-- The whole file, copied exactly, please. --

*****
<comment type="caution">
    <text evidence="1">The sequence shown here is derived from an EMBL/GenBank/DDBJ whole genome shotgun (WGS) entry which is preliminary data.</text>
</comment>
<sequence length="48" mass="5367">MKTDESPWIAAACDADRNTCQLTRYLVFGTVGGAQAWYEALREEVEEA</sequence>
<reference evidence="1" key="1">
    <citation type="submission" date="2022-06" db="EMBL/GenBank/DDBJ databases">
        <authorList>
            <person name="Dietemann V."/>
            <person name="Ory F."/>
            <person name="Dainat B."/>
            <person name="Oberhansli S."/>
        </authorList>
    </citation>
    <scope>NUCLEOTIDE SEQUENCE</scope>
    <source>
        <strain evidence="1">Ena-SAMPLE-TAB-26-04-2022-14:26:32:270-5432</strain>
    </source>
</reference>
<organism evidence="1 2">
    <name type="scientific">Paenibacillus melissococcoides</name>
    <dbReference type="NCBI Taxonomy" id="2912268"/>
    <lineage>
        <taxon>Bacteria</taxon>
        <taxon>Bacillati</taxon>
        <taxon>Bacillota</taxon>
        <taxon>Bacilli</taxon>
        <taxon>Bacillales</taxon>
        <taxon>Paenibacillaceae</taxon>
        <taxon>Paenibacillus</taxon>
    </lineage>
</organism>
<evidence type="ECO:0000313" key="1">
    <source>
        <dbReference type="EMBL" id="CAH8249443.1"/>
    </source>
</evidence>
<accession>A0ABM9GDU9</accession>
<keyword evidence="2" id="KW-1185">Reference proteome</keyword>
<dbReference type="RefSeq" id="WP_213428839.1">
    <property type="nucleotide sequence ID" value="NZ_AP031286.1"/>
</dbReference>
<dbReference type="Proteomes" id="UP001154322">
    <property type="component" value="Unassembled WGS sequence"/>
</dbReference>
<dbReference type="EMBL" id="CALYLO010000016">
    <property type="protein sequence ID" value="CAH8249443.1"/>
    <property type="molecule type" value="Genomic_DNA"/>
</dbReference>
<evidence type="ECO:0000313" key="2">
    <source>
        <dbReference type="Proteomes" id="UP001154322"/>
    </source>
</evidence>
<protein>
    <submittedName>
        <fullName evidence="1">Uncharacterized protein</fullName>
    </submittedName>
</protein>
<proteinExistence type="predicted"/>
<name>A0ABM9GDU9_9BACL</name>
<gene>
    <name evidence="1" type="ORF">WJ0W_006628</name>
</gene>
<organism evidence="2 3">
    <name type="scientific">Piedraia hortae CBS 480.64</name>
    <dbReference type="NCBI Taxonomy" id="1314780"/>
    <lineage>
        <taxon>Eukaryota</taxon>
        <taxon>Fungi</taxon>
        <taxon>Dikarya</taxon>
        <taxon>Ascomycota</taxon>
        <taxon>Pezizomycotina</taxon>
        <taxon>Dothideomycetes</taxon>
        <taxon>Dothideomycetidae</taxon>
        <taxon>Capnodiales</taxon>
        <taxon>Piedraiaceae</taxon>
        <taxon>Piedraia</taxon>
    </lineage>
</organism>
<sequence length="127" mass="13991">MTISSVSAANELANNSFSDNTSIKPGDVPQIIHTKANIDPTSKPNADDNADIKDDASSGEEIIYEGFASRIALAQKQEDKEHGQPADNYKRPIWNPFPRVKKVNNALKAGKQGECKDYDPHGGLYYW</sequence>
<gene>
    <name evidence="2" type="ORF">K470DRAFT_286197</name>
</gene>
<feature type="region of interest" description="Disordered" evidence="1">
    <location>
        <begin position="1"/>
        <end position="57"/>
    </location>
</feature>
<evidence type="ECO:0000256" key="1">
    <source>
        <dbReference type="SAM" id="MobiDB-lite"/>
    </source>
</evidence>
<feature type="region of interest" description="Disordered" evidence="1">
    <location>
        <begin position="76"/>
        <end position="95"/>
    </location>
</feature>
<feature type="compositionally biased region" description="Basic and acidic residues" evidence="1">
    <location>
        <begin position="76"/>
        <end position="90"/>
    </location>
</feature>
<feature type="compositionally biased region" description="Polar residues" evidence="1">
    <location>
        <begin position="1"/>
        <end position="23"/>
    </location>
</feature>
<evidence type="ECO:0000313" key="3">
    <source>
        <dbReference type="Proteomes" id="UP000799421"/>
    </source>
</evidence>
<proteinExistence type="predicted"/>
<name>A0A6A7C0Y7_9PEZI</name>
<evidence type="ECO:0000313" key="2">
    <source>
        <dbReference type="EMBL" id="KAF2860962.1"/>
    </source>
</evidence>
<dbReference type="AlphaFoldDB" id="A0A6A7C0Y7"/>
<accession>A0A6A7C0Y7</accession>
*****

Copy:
<comment type="caution">
    <text evidence="1">The sequence shown here is derived from an EMBL/GenBank/DDBJ whole genome shotgun (WGS) entry which is preliminary data.</text>
</comment>
<sequence length="48" mass="5367">MKTDESPWIAAACDADRNTCQLTRYLVFGTVGGAQAWYEALREEVEEA</sequence>
<reference evidence="1" key="1">
    <citation type="submission" date="2022-06" db="EMBL/GenBank/DDBJ databases">
        <authorList>
            <person name="Dietemann V."/>
            <person name="Ory F."/>
            <person name="Dainat B."/>
            <person name="Oberhansli S."/>
        </authorList>
    </citation>
    <scope>NUCLEOTIDE SEQUENCE</scope>
    <source>
        <strain evidence="1">Ena-SAMPLE-TAB-26-04-2022-14:26:32:270-5432</strain>
    </source>
</reference>
<organism evidence="1 2">
    <name type="scientific">Paenibacillus melissococcoides</name>
    <dbReference type="NCBI Taxonomy" id="2912268"/>
    <lineage>
        <taxon>Bacteria</taxon>
        <taxon>Bacillati</taxon>
        <taxon>Bacillota</taxon>
        <taxon>Bacilli</taxon>
        <taxon>Bacillales</taxon>
        <taxon>Paenibacillaceae</taxon>
        <taxon>Paenibacillus</taxon>
    </lineage>
</organism>
<evidence type="ECO:0000313" key="1">
    <source>
        <dbReference type="EMBL" id="CAH8249443.1"/>
    </source>
</evidence>
<accession>A0ABM9GDU9</accession>
<keyword evidence="2" id="KW-1185">Reference proteome</keyword>
<dbReference type="RefSeq" id="WP_213428839.1">
    <property type="nucleotide sequence ID" value="NZ_AP031286.1"/>
</dbReference>
<dbReference type="Proteomes" id="UP001154322">
    <property type="component" value="Unassembled WGS sequence"/>
</dbReference>
<dbReference type="EMBL" id="CALYLO010000016">
    <property type="protein sequence ID" value="CAH8249443.1"/>
    <property type="molecule type" value="Genomic_DNA"/>
</dbReference>
<evidence type="ECO:0000313" key="2">
    <source>
        <dbReference type="Proteomes" id="UP001154322"/>
    </source>
</evidence>
<protein>
    <submittedName>
        <fullName evidence="1">Uncharacterized protein</fullName>
    </submittedName>
</protein>
<proteinExistence type="predicted"/>
<name>A0ABM9GDU9_9BACL</name>
<gene>
    <name evidence="1" type="ORF">WJ0W_006628</name>
</gene>
<organism evidence="2 3">
    <name type="scientific">Piedraia hortae CBS 480.64</name>
    <dbReference type="NCBI Taxonomy" id="1314780"/>
    <lineage>
        <taxon>Eukaryota</taxon>
        <taxon>Fungi</taxon>
        <taxon>Dikarya</taxon>
        <taxon>Ascomycota</taxon>
        <taxon>Pezizomycotina</taxon>
        <taxon>Dothideomycetes</taxon>
        <taxon>Dothideomycetidae</taxon>
        <taxon>Capnodiales</taxon>
        <taxon>Piedraiaceae</taxon>
        <taxon>Piedraia</taxon>
    </lineage>
</organism>
<sequence length="127" mass="13991">MTISSVSAANELANNSFSDNTSIKPGDVPQIIHTKANIDPTSKPNADDNADIKDDASSGEEIIYEGFASRIALAQKQEDKEHGQPADNYKRPIWNPFPRVKKVNNALKAGKQGECKDYDPHGGLYYW</sequence>
<gene>
    <name evidence="2" type="ORF">K470DRAFT_286197</name>
</gene>
<feature type="region of interest" description="Disordered" evidence="1">
    <location>
        <begin position="1"/>
        <end position="57"/>
    </location>
</feature>
<evidence type="ECO:0000256" key="1">
    <source>
        <dbReference type="SAM" id="MobiDB-lite"/>
    </source>
</evidence>
<feature type="region of interest" description="Disordered" evidence="1">
    <location>
        <begin position="76"/>
        <end position="95"/>
    </location>
</feature>
<feature type="compositionally biased region" description="Basic and acidic residues" evidence="1">
    <location>
        <begin position="76"/>
        <end position="90"/>
    </location>
</feature>
<feature type="compositionally biased region" description="Polar residues" evidence="1">
    <location>
        <begin position="1"/>
        <end position="23"/>
    </location>
</feature>
<evidence type="ECO:0000313" key="3">
    <source>
        <dbReference type="Proteomes" id="UP000799421"/>
    </source>
</evidence>
<proteinExistence type="predicted"/>
<name>A0A6A7C0Y7_9PEZI</name>
<evidence type="ECO:0000313" key="2">
    <source>
        <dbReference type="EMBL" id="KAF2860962.1"/>
    </source>
</evidence>
<dbReference type="AlphaFoldDB" id="A0A6A7C0Y7"/>
<accession>A0A6A7C0Y7</accession>